hereditary physicians to the Maguires.
They also provided ollavs (professors or learned men) to the Maguires, and one, Rory
O’Cassidy, Archdeacon of Clogher, is said to have participated in the compilation of
the Annals of Ulster under Cathal Maguire in the fifteenth century. The first literary
figure of the name was Giolla Moduda O Caiside, who died in 1143, and whose Gaelic poetry
is still preserved. Before the end of the sixteenth century, branches of the family had
settled in the Midlands around County Westmeath.
The O’Corrigans (O Corragain) were an ecclesiastical sept closely
related to the Maguires, and men of the name long filled abbacies and other church offices
in County Fermanagh. By the sixteenth century the name had already spread into Connacht
and the Midlands. Other branches of the Maguires include the Clann Fearghaile or
MacKernans (Mac Thighearnain) , chiefs of the territory called Clann Fearghaile in central
Fermanagh, and the MacAuleys (Mac Amhlaoibh), who gave their name to the barony of
Clanawley in west-central Fermanagh. A branch of the latter settled in Connacht under the
form Gawley (Mag Amhlaoibh).
The MacMahons (Mac Mathghamhna) were one of the most powerful and
influential families in Ulster. They rose to preeminence in Oriel on the decline of the
O’Carrolls of Leitrim in the thirteenth century, having subdued the O’Boylans in
the process. They maintained their rank as lords of Oriel down to the reign of Elizabeth I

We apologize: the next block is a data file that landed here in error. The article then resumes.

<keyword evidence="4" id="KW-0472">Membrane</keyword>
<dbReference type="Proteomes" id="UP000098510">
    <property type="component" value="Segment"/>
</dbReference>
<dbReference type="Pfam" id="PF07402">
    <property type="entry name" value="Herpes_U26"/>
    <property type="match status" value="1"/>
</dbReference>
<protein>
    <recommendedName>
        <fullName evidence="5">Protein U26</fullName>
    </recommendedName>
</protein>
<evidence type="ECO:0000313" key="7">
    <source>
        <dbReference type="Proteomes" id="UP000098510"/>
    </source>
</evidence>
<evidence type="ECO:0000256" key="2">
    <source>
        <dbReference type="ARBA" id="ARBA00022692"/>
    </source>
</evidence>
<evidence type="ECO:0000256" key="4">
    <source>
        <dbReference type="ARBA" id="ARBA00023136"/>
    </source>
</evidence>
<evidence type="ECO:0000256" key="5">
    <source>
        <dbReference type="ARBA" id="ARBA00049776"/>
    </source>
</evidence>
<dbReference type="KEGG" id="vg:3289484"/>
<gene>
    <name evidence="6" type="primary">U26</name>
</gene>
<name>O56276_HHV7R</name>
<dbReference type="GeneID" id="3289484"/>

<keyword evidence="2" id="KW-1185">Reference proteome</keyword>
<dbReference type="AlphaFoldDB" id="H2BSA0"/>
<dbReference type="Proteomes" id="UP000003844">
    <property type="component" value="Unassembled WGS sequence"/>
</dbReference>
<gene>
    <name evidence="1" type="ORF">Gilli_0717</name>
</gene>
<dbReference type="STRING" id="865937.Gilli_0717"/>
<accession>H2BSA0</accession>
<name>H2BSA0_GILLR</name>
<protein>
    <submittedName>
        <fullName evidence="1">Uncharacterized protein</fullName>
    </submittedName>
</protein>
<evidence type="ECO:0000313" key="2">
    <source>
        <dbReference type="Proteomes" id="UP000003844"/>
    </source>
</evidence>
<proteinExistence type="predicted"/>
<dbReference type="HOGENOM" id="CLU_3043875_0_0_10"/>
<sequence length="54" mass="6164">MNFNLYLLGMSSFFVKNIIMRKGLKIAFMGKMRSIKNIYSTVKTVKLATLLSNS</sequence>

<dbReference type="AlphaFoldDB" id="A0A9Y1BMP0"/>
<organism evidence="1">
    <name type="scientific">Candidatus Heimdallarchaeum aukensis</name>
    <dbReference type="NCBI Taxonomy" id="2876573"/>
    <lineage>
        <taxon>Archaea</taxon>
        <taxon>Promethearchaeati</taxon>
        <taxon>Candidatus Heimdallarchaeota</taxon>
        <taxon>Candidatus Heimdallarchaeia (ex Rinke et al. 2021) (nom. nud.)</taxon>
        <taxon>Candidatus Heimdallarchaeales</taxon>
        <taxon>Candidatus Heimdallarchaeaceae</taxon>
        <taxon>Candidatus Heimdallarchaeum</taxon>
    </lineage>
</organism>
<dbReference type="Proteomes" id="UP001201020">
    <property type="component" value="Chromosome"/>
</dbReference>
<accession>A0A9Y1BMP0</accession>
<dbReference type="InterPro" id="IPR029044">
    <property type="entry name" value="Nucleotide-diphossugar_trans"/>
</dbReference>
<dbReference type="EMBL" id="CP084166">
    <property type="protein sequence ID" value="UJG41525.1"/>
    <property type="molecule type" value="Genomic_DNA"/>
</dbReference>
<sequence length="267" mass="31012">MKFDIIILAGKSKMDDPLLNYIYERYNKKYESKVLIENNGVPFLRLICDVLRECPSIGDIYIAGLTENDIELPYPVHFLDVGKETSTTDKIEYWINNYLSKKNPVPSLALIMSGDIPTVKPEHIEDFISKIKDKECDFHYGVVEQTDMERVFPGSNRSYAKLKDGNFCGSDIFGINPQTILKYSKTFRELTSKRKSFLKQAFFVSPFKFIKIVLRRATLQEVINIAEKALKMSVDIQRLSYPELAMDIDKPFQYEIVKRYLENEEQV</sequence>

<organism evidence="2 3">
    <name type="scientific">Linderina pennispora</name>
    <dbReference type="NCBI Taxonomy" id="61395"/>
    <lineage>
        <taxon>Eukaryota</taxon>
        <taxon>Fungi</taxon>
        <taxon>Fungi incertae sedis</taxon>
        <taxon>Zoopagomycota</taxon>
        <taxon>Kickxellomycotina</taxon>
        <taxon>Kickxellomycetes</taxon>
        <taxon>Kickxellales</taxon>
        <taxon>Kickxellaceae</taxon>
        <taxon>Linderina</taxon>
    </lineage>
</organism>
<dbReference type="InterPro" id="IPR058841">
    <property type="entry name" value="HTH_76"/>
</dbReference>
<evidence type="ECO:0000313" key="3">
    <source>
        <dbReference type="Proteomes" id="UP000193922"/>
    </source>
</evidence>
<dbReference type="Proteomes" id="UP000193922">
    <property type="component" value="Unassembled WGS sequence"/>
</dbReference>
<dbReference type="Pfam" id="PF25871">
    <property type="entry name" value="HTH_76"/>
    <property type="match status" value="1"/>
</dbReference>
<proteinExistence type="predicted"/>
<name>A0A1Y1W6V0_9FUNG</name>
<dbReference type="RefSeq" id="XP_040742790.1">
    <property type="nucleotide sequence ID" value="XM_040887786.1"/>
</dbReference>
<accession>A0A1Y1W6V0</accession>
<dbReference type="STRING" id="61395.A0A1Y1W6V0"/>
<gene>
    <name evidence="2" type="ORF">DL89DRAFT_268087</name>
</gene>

in the late sixteenth century, and retained considerable property in County Monaghan as
late as the Cromwellian wars of the mid-seventeenth century. Their last chief, Hugh
MacMahon, was betrayed and arrested for complicity in the plot to seize Dublin Castle in
1641, and sent to the Tower of London. Three years later he was beheaded at Tyburn.
Besides many distinguished chiefs, the family produced many eminent ecclesiastics as well.
The Ui Breasail Macha or Clann Bhreasail were originally seated in what
is now the barony of Oneilland East, in the extreme northeast of County Armagh. Their
chief clan, the Cineal Aonghusa, of which the MacCanns (Mac Anna) were the chief family,
inhabited the south shore of lough Neagh in County Armagh.
The Ui Meath Macha, of which the O’Hanraghtys (O hAnrachtaigh)
were the chief family, originally inhabited the north of County Louth, the
O’Hanraghtys being lords of North Louth. They were pushed as a result of the
Anglo-Norman invasion into County Monaghan, where they settled in the modern barony of
that name, Monaghan, County Monaghan.
The Ui Niallain, of which the O’Hanlons (O hAnluain) were the
chief family, inhabited the territory of that name, Ui Niallain, now the baronies of
Oneilland in the northeast of County Armagh, and at one time also the territory of
Oirthear (now the baronies of Onier), in the east and southeast of the same county. The
O’Hanlons were long known as lords of Oirthear. They were a powerful clan, and had
many valiant chiefs mentioned in the Annals.